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Gemba Kaizen

The Japanese word kaizen means "change for better", with inherent meaning of either "continuous" or "philosophy"

Kaizen means improvement, continuous improvement involving everyone in the organization from top management, to managers then to supervisors, and to workers. The concept of Kaizen is so deeply engrained in the minds of both managers and workers that they often do not even realize they are thinking Kaizen as a customer-driven strategy for improvement.

There is a lot of controversy in the literature as well as the industry as to what Kaizen signifies. Kaizen is a Japanese philosophy for process improvement that can be traced to the meaning of the Japanese words ‘Kai’ and ‘Zen’, which translate roughly into ‘to break apart and investigate’ and ‘to improve upon the existing situation’. The Kaizen Institute defines Kaizen as the Japanese term for continuous improvement. It is using common sense and is both a rigorous, scientific method using statistical quality control and an adaptive framework of organizational values and beliefs that keeps workers and management focused on zero defects. It is a philosophy of never being satisfied with what was accomplished last week or last year (5) ,(6) .Improvement begins with the admission that every organization has problems, which provide opportunities for change. It evolves around continuous improvement involving everyone in the organization and largely depends on cross-functional teams that can be empowered to challenge the status quo

The message of the Kaizen philosophy is that not one single day should go by in the firm without some type of improvement being made in some process in the company. Kaizen is everyone's job; it requires sophisticated problem-solving expertise as well as professional and engineering knowledge and involves people from different departments working together in teams to solve problems.

The essence of Kaizen is that the people that perform a certain task are the most knowledgeable about that task; consequently, by involving them and showing confidence in their capabilities, ownership of the process is raised to its highest level. In addition, the team effort encourages innovation and change and, by involving all layers of employees, the imaginary organizational walls disappear to make room for productive improvements. From such a perspective, Kaizen is not only an approach to manufacturing competitiveness but also everybody's business, because its premise is based on the concept that every person has an interest in improvement. The premise of a Kaizen workshop is to make people's jobs easier by taking them apart, studying them, and making improvements.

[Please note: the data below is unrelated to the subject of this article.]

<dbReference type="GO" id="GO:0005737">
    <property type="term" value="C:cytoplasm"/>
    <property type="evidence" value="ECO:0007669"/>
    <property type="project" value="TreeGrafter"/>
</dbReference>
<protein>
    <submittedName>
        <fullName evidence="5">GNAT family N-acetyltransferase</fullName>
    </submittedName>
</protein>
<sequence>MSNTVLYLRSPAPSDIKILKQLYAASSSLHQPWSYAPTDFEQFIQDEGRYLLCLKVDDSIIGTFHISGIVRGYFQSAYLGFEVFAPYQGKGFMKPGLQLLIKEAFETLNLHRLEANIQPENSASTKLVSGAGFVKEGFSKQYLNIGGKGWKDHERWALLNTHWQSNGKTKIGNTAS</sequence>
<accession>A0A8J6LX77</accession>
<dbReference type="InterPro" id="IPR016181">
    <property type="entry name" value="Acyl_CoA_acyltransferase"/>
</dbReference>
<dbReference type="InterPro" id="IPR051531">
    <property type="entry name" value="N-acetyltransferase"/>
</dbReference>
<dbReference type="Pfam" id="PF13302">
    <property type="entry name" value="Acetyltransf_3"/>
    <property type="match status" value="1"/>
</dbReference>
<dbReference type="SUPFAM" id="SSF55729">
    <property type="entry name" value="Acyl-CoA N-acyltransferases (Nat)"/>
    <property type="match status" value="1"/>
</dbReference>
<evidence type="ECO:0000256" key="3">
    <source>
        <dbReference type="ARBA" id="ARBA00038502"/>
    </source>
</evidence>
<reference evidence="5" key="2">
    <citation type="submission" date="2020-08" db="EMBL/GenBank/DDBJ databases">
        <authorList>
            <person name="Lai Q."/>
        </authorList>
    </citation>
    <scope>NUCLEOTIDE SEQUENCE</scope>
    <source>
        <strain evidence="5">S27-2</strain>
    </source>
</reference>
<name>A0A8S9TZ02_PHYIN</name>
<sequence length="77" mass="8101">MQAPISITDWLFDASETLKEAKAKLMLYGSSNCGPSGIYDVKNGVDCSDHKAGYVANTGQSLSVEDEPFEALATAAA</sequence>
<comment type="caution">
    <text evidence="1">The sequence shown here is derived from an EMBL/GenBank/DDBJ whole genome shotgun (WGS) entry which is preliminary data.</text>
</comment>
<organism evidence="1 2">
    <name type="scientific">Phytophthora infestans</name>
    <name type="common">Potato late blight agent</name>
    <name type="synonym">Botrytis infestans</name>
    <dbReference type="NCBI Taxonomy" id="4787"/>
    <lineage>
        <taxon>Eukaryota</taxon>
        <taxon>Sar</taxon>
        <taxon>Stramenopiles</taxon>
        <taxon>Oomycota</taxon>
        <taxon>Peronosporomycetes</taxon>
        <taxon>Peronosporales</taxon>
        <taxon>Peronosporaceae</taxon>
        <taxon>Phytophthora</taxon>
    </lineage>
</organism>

The message is extended to everyone in the organization, and thus everyone is a contributor

. So, when Kaizen for every individual could be an attitude for continuous improvement.

The starting point for improvement is to recognize the need. So Kaizen principles emphasis problem-awareness and provide clues to identifying problems. When identified, problems must be solved, so Kaizen is also a problem-solving process. But, most of all, Kaizen is amanagement philosophy that forces higher standards at all levels of the organization by encouraging continuous improvement in all processes. Professor Hitochi Kume of Tokyo University compared quality control in the West and Japan:’’ I think that while control in the West aims at ‘controlling’ the quality and conformance to standards and specifications, the feature of the Japanese approach centers around improving (Kaizen) quality. In other words, the Japanese approach is to do such Kaizen systematically and continually .. Kaizen
approach is based on the premise that there is no perfection in a process, because no structure, product, or system ever achieves the ideal stage and where it can be improved by further reducing waste .

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